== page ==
From the beginning, the nuclear community recognized that answering the nuclear risk question was a top priority, and they devoted unprecedented effort to doing so. They continue to examine every scenario they can think of that can possibly lead to trouble-closing the wrong valve, shutting off a pump at the wrong time, ete. And they try to make that scenario highly improbableproviding backup circuits and flow paths, additional sources of off-site electricity and water, etc. They are still at it, and the probability of a serious casualty in a nuclear plant is now remarkably low.
But improbable things do happen, and we have to ask, How bad can it be? What are the consequences of the worst possible accident?
The nuclear community has been reluctant to discuss that question. Its members have been told that discussing potential casualties just scares people. But, in 1982, a Nuclear Regulatory Commission laboratory calculated a hypothetical accident where the fission products are released into the air and remain suspended indefinitely in respirable form over the nearest highly populated areas. They assumed that even the smallest dose of radiation will cause cancer, and calculated that hundreds of thousands of people would die. The report, "Technical Guidance for Siting Critical Development," tabulated the death toll for each of the 130 nuclear plants built or planned, and the commission sent these calculations to the major news media, which added further fantasies. And, sure enough, people were scared. They had no way of knowing that such a situation cannot be created in the real world.
"Worst case" calculations are not meaningful if they are based on conditions that defy the laws of nature and the known properties of materials and processes. A physical chemist might calculate, for instance, that an iron fry-. ing pan put over a gas stove burner could burn to ashes. But real-life cooks find that's not a serious consideration. Field tests and more sophisticated analyses show that zirconium alloy fuel element cladding used in water-cooled reactors are also not as vulnerable to ignition as previous analyses had implied.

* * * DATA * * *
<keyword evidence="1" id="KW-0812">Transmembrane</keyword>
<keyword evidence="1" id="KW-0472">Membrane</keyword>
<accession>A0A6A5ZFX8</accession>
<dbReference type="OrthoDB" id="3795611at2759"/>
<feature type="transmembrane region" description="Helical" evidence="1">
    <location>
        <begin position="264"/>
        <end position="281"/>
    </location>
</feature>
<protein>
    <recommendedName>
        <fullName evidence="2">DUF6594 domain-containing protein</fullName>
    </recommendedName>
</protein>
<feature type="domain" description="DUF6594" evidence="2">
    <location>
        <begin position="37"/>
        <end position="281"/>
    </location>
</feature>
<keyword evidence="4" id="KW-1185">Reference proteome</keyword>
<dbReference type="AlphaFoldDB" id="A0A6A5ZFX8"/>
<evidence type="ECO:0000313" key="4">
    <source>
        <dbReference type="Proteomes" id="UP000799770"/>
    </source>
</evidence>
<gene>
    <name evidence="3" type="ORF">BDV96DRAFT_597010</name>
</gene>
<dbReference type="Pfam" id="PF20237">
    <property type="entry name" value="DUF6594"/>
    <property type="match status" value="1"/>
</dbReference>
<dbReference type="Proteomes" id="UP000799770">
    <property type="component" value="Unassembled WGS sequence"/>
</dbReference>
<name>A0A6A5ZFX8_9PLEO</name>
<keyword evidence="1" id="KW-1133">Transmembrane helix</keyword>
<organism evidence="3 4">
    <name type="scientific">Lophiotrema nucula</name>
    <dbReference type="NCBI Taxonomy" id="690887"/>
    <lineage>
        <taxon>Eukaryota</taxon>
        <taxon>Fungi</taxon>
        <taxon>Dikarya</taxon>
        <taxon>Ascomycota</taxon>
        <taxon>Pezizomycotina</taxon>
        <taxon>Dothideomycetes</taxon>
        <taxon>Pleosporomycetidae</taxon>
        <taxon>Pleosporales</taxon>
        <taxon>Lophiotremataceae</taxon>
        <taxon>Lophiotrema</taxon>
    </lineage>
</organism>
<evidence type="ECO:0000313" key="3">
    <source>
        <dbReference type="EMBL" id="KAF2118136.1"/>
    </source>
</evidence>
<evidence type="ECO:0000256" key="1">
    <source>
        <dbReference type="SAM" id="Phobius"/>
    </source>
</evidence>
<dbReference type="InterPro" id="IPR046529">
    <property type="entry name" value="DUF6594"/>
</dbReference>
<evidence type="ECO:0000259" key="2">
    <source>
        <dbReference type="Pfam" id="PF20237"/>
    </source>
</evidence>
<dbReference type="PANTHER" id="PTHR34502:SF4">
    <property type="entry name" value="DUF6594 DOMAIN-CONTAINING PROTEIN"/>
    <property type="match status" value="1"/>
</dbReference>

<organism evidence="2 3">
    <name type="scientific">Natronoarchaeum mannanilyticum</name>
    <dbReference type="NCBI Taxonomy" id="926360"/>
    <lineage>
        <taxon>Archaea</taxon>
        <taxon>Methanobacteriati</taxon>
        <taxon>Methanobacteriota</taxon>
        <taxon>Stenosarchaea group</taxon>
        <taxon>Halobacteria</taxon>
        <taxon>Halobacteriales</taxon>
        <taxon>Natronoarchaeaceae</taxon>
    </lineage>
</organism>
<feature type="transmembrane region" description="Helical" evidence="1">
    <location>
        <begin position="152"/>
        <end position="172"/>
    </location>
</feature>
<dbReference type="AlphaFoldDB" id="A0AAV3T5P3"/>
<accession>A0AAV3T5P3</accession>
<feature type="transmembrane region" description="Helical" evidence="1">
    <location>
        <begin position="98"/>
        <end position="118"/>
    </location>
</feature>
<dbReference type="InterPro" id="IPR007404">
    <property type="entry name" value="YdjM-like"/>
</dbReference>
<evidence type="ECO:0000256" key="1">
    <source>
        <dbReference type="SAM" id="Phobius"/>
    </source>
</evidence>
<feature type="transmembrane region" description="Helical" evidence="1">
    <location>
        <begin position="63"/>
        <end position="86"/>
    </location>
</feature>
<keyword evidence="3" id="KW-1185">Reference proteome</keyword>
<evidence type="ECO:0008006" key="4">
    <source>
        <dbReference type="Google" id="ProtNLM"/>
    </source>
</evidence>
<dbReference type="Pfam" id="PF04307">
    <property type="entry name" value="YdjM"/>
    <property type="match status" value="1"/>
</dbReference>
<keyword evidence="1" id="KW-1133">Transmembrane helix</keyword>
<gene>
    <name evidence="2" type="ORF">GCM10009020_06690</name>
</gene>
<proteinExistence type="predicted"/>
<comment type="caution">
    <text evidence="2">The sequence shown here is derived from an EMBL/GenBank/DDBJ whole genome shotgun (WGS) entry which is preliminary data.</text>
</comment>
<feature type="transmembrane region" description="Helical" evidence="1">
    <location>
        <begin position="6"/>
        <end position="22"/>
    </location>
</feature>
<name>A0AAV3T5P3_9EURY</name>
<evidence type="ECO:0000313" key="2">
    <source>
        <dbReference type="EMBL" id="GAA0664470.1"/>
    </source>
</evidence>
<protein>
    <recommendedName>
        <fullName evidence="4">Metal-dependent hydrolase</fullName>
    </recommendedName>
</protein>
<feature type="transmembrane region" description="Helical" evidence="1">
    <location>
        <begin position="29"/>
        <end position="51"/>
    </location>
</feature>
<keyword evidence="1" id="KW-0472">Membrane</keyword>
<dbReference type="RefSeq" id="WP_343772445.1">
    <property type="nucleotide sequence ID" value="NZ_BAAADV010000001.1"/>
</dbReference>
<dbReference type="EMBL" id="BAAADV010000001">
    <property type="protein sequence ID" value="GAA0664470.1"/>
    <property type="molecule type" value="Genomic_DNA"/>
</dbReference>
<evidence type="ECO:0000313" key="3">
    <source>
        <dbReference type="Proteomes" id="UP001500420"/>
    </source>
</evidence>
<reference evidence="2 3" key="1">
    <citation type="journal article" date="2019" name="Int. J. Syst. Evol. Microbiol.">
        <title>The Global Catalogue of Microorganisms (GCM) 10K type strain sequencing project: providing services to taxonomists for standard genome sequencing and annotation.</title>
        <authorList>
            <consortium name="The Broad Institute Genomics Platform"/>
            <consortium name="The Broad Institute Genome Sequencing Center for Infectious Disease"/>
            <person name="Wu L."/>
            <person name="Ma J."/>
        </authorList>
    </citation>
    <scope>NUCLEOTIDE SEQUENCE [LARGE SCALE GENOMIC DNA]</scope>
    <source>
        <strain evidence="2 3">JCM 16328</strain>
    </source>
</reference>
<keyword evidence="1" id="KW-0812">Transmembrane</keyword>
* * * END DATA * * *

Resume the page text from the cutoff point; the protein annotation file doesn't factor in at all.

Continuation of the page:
Probabilistic risk analysis is an important tool. Used properly, it can help reduce the probability of a serious accident, and that's important. But nothing can replace the knowledge that, when all else fails, the consequences of the worst realistic accident will be tolerable.
Ironically, before the Three Mile Island accident, the Electric Power Research Institute had started to explore how using realistic assumptions would limit the calculated consequences of the worst accident. "Realistic," as used here, does not exclude any possible malfunction of personnel or equipment. Researchers including Chauncey Starr, Milton Levenson, Ian Wall, and Frank Rahn pulled together a lot of data and analyses from laboratory work and from large-scale tests and experiments to measure the release and dispersion of radioactivity.